In the choppy waters of racism, cultural appropriation floats to the surface. The issue goes beyond dreadlocks on catwalks and Native American war bonnets at Coachella. The United States was built off the backs of minorities, and their cultures have been exploited since 1776. To many groups, their tradition and culture is all they have left to cling to.
Native American culture in particular has gained a lot of media attention, since war bonnets have been dubbed “trendy”. Music festivals like Coachella are sprinkled with feathered headdresses, worn by young, white women in skimpy clothes. Music festivals are known to invite outrageous outfits, but a majority doesn’t understand the sacred items they are wearing.
“Cultural appropriation can feel disrespectful,” said Kim Preston. “Not so much that people are intending to mean disrespect by wearing war bonnets or something like that, or religious symbols or native symbols. But I think the thing is people don’t understand the history behind the things that they are wearing,” said Preston.
Granted, there are citizens out there who have no interest in learning about other cultures, and could call cultural appropriation a non-issue. Regardless of opinion, ‘sexing up’ Native garments directly adds to the issue of assault among Native women. In the United States, American Indian women are two and a half times more likely to be sexually assaulted.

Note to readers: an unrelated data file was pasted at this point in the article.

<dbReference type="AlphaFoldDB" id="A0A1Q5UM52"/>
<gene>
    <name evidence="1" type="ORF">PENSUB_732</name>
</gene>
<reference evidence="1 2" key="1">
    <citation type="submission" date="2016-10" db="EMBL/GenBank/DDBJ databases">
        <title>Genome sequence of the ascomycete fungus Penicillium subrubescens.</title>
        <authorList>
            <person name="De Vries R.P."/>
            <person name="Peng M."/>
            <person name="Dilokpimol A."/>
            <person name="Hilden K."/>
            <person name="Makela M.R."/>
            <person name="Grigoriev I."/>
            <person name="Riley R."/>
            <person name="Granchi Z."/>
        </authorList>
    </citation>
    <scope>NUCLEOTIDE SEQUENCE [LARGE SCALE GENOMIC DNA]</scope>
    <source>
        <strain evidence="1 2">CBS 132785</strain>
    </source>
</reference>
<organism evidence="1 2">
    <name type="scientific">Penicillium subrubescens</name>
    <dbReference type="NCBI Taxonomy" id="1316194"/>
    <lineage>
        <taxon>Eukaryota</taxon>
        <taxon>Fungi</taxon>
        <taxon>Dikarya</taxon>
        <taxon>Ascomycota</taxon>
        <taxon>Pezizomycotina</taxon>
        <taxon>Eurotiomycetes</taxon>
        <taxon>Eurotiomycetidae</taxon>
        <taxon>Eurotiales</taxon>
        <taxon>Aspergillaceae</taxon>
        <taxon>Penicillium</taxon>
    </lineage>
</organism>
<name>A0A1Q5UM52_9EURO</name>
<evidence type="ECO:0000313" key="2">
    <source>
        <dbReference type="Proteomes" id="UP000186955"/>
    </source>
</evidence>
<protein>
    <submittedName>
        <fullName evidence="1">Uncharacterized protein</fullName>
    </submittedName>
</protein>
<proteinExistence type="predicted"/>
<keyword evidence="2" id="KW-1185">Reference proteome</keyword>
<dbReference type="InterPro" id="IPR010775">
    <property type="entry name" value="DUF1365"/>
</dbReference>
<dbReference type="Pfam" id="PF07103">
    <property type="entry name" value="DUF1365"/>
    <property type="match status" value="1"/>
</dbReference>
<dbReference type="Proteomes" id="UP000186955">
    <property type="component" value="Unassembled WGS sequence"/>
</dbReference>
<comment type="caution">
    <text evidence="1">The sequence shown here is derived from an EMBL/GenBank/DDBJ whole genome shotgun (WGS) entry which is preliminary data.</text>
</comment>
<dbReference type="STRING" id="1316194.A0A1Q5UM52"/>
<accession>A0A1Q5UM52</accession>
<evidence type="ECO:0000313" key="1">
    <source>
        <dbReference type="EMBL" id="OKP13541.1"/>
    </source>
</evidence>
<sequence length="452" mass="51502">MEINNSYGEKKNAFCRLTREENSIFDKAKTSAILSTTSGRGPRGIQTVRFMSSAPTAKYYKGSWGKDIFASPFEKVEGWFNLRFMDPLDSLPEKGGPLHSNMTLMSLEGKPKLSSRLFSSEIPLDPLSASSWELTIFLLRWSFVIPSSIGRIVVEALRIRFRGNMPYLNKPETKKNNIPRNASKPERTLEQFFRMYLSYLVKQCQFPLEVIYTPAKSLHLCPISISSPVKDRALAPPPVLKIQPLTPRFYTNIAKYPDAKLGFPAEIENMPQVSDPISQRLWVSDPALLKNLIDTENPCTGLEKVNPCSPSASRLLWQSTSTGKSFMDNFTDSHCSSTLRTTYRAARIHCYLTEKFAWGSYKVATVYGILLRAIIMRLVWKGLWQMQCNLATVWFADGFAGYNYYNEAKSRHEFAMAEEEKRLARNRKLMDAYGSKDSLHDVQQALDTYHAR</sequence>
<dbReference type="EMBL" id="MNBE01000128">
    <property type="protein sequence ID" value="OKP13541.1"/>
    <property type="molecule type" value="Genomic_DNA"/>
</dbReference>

“When I was at Coachella this year, I thought I might see some questionable outfits, but the headdresses threw me off,” said Anika Clark, a high school senior who attended Coachella this year. “I guess I’ve just seen so many articles about how disrespectful that is and to see girls in bikinis and headdresses seemed wrong,” said Clark.
But Native Americans aren’t the only groups whose culture gets exploited for fashion purposes. Perhaps the most controversial adoptions come from Latino and Black culture. Hairstyles like dreadlocks, cornrows, and gelled down baby hairs are core components of these cultures and help minorities define their heritage.
Racism is alive and well in the United States and goes beyond using racial slurs and buying Halloween costumes depicting a caricature of a culture. Before wearing a sombrero to a party or dawning traditional African garb at a concert, consider how someone from that culture perceives your use of their items.